ChemWeb Newsletter

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Once again, The Alchemist has plundered the chemical sciences news to bring you the latest discoveries. This week, we learn that oscillating carbon fibers could supplant silicon in the world of microscopic video and find out how a sugar molecule found only on anthrax spores could help defeat the bacterium in the event of a bioterrorism attack. The US government reports that dioxin levels are down in meat and poultry and we discover how to make see-through silver. Finally, a new surfactant allows oil and water to be mixed and unmixed on demand and could mitigate oil spill disasters.




Microelectromechanical systems (MEMS) using carbon fibers rather than silicon could allow high frequency oscillations and perhaps pave the way to video and other devices that are not possible with silicon MEMS. Shahyaan Desai and colleagues at Cornell University have shown that micrometer-scale carbon fibers can bend through more than 90 degrees without snapping and can vibrate in the gigahertz range without degrading. "This is, to our knowledge, the first material to even approach such large deformation at high frequencies without observable fatigue," the researchers say. For decades, researchers have been trying to make video displays using tiny mirrors mounted on silicon oscillators. But silicon is just too slow for this application. Carbon fiber could be the answer.





Researchers in Switzerland have developed a detector for anthrax spores based on a monoclonal antibody that recognizes a specific sugar on the bacterium. Once inhaled, spores of Bacillus anthracis almost always kill, unless victims are treated within a day or two. According to Peter Seeberger of the Swiss Federal Institute of Technology (ETH) in Zurich and colleagues there and at the Swiss Tropical Institute, and the University of Bern accurate and rapid diagnosis is therefore vital. The researchers have now developed a novel immunological approach to anthrax detection that promises to be just as accurate but far simpler to carry out than current detection methods. Their detector is based on detecting anthrose, a sugar unique to anthrax spore surface carbohydrates. Antibodies raised against anthrose respond only to anthrax spores and not to bacteria closely related to B. anthracis. "Our results demonstrate that small differences in the carbohydrates on cell surfaces can be used to obtain specific immune reagents," says Seeberger, "Our new antibodies will be used as the basis for highly sensitive anthrax diagnosis and will contribute to the development of new therapeutic approaches."





Levels of the infamous dioxin-like compounds, including dioxins, furans, and dioxin-like polychlorinated biphenyls, have fallen in chickens, hogs, and turkeys, according to the US Department of Agriculture. DLCs are ubiquitous in the environment, arising from forest fires and volcanic activity as well as industrial processes, such as chemical manufacturing and waste incineration. They can persist for decades and accumulate in body fat of food animals leading to human exposure and consequent health concerns. USDA scientist Cynthia Deyrup and colleagues surveyed DLC levels in the four slaughter classes that represent about 90% of meat and poultry production in the US and found levels for 2002-2003 to be between 20 and 80 percent lower than those reported in less extensive tests carried out in 1994-1996. Her report points out that all the meat products tested had levels of DLCs below those recommended as acceptable in the European Union.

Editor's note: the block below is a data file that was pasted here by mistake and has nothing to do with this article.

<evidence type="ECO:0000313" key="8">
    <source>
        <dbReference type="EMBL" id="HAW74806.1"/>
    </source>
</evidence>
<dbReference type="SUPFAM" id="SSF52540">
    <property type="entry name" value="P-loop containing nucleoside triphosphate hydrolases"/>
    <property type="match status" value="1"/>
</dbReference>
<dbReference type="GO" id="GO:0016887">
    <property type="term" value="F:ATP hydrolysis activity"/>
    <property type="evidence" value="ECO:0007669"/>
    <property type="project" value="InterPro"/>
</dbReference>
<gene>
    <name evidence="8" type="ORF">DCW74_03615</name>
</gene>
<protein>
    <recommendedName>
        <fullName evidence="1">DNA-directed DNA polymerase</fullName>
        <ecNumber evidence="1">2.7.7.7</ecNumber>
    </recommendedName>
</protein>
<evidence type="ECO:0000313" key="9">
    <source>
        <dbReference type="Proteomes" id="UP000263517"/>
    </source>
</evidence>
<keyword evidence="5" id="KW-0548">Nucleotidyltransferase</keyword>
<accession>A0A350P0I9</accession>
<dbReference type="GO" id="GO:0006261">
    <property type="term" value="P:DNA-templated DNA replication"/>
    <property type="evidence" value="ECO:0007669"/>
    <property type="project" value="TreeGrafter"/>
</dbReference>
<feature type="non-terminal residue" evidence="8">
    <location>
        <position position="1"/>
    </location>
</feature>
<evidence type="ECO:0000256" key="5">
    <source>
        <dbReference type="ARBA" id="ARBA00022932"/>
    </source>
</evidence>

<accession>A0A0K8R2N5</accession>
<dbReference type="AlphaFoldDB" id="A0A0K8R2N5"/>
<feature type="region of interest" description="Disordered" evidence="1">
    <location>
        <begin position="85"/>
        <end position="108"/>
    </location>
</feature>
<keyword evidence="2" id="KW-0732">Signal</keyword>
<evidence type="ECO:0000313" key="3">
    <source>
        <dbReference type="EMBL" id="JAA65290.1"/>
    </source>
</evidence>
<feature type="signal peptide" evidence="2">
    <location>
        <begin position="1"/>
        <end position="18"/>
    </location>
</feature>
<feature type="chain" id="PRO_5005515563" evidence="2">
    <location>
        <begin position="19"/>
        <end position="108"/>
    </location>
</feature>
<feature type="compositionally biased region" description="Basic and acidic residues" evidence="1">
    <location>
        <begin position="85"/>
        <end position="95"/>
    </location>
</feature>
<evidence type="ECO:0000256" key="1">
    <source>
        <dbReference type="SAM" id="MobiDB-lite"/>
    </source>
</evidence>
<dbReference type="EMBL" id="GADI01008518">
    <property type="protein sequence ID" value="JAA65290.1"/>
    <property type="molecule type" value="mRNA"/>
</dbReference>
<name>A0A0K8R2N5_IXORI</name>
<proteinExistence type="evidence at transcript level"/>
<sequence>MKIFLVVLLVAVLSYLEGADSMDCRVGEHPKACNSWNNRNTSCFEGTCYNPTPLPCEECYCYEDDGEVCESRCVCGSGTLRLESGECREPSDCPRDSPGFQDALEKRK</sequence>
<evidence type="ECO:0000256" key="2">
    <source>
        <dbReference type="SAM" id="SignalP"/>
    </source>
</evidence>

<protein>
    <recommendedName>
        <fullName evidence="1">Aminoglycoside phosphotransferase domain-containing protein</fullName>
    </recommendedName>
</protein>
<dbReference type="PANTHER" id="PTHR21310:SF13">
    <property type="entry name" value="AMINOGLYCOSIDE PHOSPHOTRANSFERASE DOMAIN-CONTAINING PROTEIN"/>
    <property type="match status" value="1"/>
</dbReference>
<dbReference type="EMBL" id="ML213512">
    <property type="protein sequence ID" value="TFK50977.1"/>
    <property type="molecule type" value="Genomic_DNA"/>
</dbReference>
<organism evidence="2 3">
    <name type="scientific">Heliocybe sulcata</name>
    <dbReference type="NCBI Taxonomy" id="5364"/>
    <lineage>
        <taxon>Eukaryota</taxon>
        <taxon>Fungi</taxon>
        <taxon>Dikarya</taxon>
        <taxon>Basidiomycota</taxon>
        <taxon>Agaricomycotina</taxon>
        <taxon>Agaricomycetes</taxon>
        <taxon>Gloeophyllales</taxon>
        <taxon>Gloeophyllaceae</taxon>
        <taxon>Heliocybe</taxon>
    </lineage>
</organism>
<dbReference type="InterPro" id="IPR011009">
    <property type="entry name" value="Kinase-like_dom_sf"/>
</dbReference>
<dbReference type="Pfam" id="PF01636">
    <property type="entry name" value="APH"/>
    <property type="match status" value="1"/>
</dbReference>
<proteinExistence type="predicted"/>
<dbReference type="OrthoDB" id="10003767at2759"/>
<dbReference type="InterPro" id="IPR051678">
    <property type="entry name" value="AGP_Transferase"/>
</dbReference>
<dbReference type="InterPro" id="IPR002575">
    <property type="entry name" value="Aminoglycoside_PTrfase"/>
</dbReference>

A sliver of silver, which is totally opaque, when sandwiched between two transparent layers of another material becomes transparent, according to US researchers. Thin silver films are normally completely opaque but can be made to transmit light with 35% efficiency through an effect analogous to quantum tunneling. If a light ray passing from glass to air strikes the interface at a sufficiently shallow angle, it is reflected internally. However, some of the electromagnetic field strays across the boundary between the two materials as a so-called evanescent wave. If this wave encounters another block of glass a short distance away, a true light wave with reduced intensity appears in the second block. Normally, complete transmission does not occur, but Ian Hooper and colleagues at the University of Exeter, UK, have devised a system in which two glass prisms coated with a thin layer of zinc sulfide sandwich a 40 nanometer layer of silver between them. The effect demonstrates the quantum nature of light but could also have applications in opto-electronics.





Philip Jessop and colleagues at Queen's University in Kingston Ontario have created a new surfactant that allows oil and water to be mixed and de-mixed on demand. The compound, a long-chain alkyl amidine, could help mitigate the kind of oil spills that are currently threatening the coasts of Lebanon and Syria as well as offering new opportunities for oil extraction from otherwise intractable sources. Carbon dioxide and air are the on and off switches for the new reversible surfactant. Bubble carbon dioxide through a solution and the surfactant switches on, forming an oil-water emulsion. Bubble air through this emulsion and the oil and water separate again, explains Jessop. The researchers explain that ongoing research will help them improve the speed of switching and to optimize their surfactants for particular applications.